Shiver by Junji Ito.
My rating: 5 of 5 stars.
If you’ve read any Junji Ito before, you’ll be pretty aware of the sort of things you’re going to get in Shiver, a collection of his best work, gathered together and presented with brief commentary from the creepmaster himself.
If you’ve not read any Ito before, you might well want a stiff drink or a change of undies. ‘Cause shit’s going to get weird.
This collection – unlike Ito’s take on Frankenstein, which is an adaptation, or his deluxe Tomie volume, which gathers a bunch of tales featuring the same character – acts as a sort of tasting plate of the manga artist’s strangest fixations. It’s a great way to get an overview of Ito’s strangeness.
And you know, Tomie even makes an appearance.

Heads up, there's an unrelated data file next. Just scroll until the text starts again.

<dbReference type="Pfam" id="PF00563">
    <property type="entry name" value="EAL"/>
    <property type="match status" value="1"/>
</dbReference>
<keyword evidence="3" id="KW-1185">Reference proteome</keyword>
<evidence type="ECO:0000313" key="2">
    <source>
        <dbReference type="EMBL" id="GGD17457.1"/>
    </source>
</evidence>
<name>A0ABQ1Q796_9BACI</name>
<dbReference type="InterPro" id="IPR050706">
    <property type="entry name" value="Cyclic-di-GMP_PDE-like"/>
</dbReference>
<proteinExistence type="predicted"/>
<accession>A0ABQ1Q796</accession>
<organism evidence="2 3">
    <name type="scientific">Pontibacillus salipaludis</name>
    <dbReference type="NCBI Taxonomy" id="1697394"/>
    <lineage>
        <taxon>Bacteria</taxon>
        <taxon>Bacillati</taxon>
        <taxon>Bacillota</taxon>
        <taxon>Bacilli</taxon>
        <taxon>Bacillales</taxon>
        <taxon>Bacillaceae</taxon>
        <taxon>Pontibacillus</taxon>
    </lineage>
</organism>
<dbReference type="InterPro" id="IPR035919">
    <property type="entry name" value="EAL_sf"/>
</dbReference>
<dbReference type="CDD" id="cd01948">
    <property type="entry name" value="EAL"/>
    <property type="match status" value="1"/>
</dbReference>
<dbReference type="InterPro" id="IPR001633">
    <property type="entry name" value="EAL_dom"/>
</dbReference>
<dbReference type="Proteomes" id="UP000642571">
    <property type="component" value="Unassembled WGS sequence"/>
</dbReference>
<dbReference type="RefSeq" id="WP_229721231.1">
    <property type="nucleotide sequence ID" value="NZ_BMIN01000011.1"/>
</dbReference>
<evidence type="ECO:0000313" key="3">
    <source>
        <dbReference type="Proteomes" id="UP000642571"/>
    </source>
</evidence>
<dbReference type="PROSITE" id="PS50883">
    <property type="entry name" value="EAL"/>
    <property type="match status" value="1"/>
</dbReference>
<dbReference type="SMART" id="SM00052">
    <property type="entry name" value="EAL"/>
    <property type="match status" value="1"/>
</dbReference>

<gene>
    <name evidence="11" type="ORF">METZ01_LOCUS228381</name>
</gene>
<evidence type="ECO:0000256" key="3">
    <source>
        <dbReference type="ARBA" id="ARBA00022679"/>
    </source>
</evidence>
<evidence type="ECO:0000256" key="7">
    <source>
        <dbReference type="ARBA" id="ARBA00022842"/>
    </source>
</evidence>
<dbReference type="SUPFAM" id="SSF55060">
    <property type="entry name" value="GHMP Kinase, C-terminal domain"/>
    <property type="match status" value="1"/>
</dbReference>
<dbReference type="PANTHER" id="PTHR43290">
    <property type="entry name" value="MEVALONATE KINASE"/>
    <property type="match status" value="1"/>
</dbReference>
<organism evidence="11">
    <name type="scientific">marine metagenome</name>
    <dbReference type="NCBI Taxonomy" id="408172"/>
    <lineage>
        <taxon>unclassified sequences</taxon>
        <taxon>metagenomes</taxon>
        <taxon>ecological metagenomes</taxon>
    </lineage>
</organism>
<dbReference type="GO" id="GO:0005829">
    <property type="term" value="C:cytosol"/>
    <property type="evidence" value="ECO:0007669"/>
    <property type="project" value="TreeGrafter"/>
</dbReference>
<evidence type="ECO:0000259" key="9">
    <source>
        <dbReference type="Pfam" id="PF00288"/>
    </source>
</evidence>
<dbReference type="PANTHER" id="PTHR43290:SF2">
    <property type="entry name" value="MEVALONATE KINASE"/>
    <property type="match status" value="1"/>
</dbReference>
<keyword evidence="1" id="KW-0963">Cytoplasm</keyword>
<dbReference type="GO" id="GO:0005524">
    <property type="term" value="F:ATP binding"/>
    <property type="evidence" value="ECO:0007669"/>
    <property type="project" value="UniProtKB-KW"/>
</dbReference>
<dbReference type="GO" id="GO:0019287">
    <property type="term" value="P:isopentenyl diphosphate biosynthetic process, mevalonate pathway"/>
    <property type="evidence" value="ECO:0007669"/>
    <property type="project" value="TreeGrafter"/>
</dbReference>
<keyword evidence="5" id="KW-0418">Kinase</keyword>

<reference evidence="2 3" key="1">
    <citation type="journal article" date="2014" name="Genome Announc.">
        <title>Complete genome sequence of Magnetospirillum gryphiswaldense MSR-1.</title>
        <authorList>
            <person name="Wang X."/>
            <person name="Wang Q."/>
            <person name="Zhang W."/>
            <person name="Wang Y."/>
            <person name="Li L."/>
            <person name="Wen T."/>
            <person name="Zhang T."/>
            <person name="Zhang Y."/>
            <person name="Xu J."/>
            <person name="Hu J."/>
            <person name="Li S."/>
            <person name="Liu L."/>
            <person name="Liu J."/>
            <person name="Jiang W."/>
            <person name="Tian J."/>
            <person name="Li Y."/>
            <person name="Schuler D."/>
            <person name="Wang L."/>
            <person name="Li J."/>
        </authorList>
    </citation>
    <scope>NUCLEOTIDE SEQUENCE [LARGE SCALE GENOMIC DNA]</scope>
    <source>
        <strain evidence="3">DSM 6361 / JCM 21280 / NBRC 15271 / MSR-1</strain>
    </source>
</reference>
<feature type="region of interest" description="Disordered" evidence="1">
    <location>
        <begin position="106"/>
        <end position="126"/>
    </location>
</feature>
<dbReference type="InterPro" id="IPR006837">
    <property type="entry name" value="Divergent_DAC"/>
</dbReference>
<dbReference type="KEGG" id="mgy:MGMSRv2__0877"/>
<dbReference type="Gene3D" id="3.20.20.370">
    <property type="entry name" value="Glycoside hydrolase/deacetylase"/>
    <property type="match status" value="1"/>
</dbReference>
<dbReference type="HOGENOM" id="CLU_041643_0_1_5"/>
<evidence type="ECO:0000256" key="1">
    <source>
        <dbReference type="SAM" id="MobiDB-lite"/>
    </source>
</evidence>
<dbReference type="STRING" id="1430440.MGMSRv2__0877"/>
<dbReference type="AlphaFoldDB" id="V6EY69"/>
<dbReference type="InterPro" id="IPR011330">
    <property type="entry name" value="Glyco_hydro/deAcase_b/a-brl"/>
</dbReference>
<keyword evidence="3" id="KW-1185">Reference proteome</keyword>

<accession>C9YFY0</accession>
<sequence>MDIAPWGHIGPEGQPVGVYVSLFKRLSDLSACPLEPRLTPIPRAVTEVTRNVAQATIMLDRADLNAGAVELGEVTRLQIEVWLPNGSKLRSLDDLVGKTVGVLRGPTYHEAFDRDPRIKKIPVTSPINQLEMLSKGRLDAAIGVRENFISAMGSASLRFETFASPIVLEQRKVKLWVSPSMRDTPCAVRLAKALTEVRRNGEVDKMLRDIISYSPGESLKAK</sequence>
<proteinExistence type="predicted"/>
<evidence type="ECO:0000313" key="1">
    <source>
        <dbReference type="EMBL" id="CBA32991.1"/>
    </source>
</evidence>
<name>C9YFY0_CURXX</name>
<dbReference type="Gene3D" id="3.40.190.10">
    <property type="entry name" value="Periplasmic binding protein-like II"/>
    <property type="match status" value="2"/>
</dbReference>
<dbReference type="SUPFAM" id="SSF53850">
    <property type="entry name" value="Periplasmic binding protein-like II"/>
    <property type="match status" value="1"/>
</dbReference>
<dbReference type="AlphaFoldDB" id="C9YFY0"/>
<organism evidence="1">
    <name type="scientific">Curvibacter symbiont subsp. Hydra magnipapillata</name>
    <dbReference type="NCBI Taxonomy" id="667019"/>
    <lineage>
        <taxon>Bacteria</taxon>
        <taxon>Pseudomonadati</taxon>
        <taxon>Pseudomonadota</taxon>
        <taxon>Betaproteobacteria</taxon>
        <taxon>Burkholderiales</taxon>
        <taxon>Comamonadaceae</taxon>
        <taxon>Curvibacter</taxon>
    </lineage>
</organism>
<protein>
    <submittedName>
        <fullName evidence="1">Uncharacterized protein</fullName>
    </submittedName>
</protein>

The tenor of the stories veers between body-horror and the sort of creeping strangeness you’d find in a Poe tale. There’s either bodies with holes and fucked-up metamorphoses, or else there’s records with an irresistible pull. There’s fantastic horrors of floating heads, and models with a strange demeanour. There is, in general, a sense that things just aren’t right in a way that’s impossible to come back from.
Artistically, this is what you’d expect: clear, solid work with an unflinching eye cast on the proceedings, even when they involve horrors of the flesh. There’s a timelessness to some of the work: it often appears that things take place in a continual indeterminate setting, adrift from the wider world. The very plainness of depiction often fuels the horrors within, and it’s brilliant.
With Shiver, Ito presents – and, to a limited extent, explains – his work. It’s a gathering of tales which range from urban legend creepiness to unmitigated nightmare fuel, and it’s addictive. There’s not a lot more to say, because to give away more story detail would ruin the journey for the virgin reader – but do check it out, glass of oil in hand.
Hey, some of us love weird …